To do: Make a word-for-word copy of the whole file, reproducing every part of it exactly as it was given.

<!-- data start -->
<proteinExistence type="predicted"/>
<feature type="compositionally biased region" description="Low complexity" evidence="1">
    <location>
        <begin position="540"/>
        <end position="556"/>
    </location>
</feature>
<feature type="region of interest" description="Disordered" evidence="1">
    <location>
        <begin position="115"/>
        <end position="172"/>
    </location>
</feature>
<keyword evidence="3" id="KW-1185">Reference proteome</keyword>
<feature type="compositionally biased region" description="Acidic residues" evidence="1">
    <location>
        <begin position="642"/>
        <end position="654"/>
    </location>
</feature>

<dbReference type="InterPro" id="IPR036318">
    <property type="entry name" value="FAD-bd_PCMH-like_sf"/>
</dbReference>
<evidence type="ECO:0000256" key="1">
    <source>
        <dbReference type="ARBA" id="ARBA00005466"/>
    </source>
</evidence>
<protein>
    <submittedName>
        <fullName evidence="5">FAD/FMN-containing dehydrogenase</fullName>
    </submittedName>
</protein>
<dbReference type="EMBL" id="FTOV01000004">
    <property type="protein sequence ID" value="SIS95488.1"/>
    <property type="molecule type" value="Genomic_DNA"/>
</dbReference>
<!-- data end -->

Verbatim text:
<proteinExistence type="predicted"/>
<feature type="compositionally biased region" description="Low complexity" evidence="1">
    <location>
        <begin position="540"/>
        <end position="556"/>
    </location>
</feature>
<feature type="region of interest" description="Disordered" evidence="1">
    <location>
        <begin position="115"/>
        <end position="172"/>
    </location>
</feature>
<keyword evidence="3" id="KW-1185">Reference proteome</keyword>
<feature type="compositionally biased region" description="Acidic residues" evidence="1">
    <location>
        <begin position="642"/>
        <end position="654"/>
    </location>
</feature>

<dbReference type="InterPro" id="IPR036318">
    <property type="entry name" value="FAD-bd_PCMH-like_sf"/>
</dbReference>
<evidence type="ECO:0000256" key="1">
    <source>
        <dbReference type="ARBA" id="ARBA00005466"/>
    </source>
</evidence>
<protein>
    <submittedName>
        <fullName evidence="5">FAD/FMN-containing dehydrogenase</fullName>
    </submittedName>
</protein>
<dbReference type="EMBL" id="FTOV01000004">
    <property type="protein sequence ID" value="SIS95488.1"/>
    <property type="molecule type" value="Genomic_DNA"/>
</dbReference>